The game has not suffered for this at all. Players still get their bell rung now and again so it doesn't totally prevent them but I'm sure the numbers and lost games are waaaay down.

The height thing is just Pronger-physics.

At 7:29 p.m., April 04, 2008, Blogger Adam C said...

I'm well aware that elbows often swing up after the fact as part of the momentum of a hit. This happens all the time. Sometimes, however, a player will swing his elbow at another player's head. This is called 'elbowing'.

Mark Bell is five inches taller than Alfredsson. The point of impact (as far as I could see) was Alfie's head and Bell's elbow. The two don't match up unless Bell has a freakishly small head (admittedly a possibility with this guy) or he swings his elbow at shoulder height. Which he did.

At 7:39 p.m., April 04, 2008, Blogger Aaron said...

It's unfortunate for Sens fans but I'm not sure the hit was illegal in any way. It doesn't look like he really led with his elbow and the timing seemed ok to me. I could see Bell getting a 1 game suspension but I don't think it's necessary. If the league does suspend Bell for any length of time I'd love to hear an explanation for how that hit deserved discipline but this one isn't.

Consider that Kunitz did that in the final 2 mins of a game in which the Ducks were badly outplayed. If anything the Bell hit just demonstrates the need for the NHL to have consistency and predictability with their system of discipline. I think the distinction between a clean hit, a dirty hit, and a suspendible offense needs to be made much clearer.

At 8:03 p.m., April 04, 2008, Blogger Daniel said...

The hit was kinda cheap, but I was more concerned at how the Senators DIDN'T respond. That kind of hit happens because the opposing team doesn't respect what you WOULD do to them.

At 8:07 p.m., April 04, 2008, Blogger Hawerchuk said...

Mark Bell is what's known in the business as "a worthless hockey player." In San Jose, he was worth more to the team when he was sitting in the press box than when he dressed.

And - if you're the kind of guy who starts fights and cheap shots, and generally lives by 'the code' that says it's ok to hit a guy in the head, then there is no way you should ever be wearing a full face shield to protect your facial injury.

At 9:34 p.m., April 04, 2008, Anonymous Anonymous said...

No one hates the Leafs more than I do but, I believe fair is fair and Ottawa should stop bellyaching, it was a CLEAN check! (I watched the replay several times)Its up to the player being hit to be aware of the opponents lining them up; if we start making rules against hitting players blindsided, you might as well take bodychecking out of the league! (I hope Garry Bettman didnt hear that...might give him ideas!)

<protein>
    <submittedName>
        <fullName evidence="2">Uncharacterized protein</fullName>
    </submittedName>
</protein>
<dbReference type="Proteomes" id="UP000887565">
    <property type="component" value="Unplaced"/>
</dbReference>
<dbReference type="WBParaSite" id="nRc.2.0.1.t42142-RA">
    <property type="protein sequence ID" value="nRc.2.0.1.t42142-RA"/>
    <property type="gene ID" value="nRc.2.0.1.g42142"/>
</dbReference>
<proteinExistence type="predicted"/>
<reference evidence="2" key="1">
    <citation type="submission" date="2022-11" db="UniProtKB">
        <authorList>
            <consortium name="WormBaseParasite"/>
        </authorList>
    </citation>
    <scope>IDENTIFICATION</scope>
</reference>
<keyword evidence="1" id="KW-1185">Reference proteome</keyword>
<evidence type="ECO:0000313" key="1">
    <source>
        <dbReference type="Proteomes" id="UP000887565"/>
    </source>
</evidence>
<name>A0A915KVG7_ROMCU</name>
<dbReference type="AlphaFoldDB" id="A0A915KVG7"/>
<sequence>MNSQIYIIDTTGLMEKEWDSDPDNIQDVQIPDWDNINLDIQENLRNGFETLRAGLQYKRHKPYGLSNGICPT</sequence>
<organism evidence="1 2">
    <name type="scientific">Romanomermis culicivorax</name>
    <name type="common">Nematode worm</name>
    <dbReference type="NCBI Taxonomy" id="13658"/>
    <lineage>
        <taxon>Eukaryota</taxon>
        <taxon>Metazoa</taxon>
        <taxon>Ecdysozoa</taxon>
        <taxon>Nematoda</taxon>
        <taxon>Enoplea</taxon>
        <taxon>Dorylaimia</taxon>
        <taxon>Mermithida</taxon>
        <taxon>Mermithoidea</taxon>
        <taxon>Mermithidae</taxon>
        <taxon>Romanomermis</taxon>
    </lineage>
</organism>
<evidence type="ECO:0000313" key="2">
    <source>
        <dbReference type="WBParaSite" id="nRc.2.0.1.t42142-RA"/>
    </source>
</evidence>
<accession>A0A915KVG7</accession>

At 9:45 p.m., April 04, 2008, Anonymous ken said...

I thought everybody in Ottawa was booing Alfredsson anyway. So what's the problem?

At 10:51 p.m., April 04, 2008, Anonymous Anonymous said...

Isn't Bell the guy going to jail once the season ends?
That says about all one needs to know about his "character."

At 11:12 p.m., April 04, 2008, Blogger VeryProudofYa said...

"If the league does suspend Bell for any length of time I'd love to hear an explanation for how that hit deserved discipline but this one isn't."

Well, that's easy, neither of those teams are from canada.

At 12:27 a.m., April 05, 2008, Anonymous Anonymous said...

Don't admire your pass just ask paul kariya.

At 2:26 a.m., April 05, 2008, Anonymous Anonymous said...

I think that in Kariya's case, it was "don't admire your goal"

At 3:19 a.m., April 05, 2008, Blogger Oiler Mag said...

Sorry people, but an elbow lifted up into a players jaw on a semi-late check does not equal a clean play.

At 4:11 a.m., April 05, 2008, Anonymous Anonymous said...

In Bell's case, it'll be Don't Drop the Soap.

At 9:52 a.m., April 05, 2008, Anonymous Gerald said...

if we start making rules against hitting players blindsided, you might as well take bodychecking out of the league!

And there is the real discussion right there.

I generally roll my eyes at these sorts of discussions because (a) it devolves into a discussion of the minutiae of the specific hit (where usually nothing more is demonstrated than the fact that "Rashomon" was a very perceptive movie, if you know what I mean), (b) it further devolves into a discussion of the previous plays of other members on the teams involved and their own nefarious activities and (c) it FURTHER devolves into a series of rants about how, essentially, the NHL must address each offense PERFECTLY and with EXACT consistency and if they don't then the NHL is a "joke".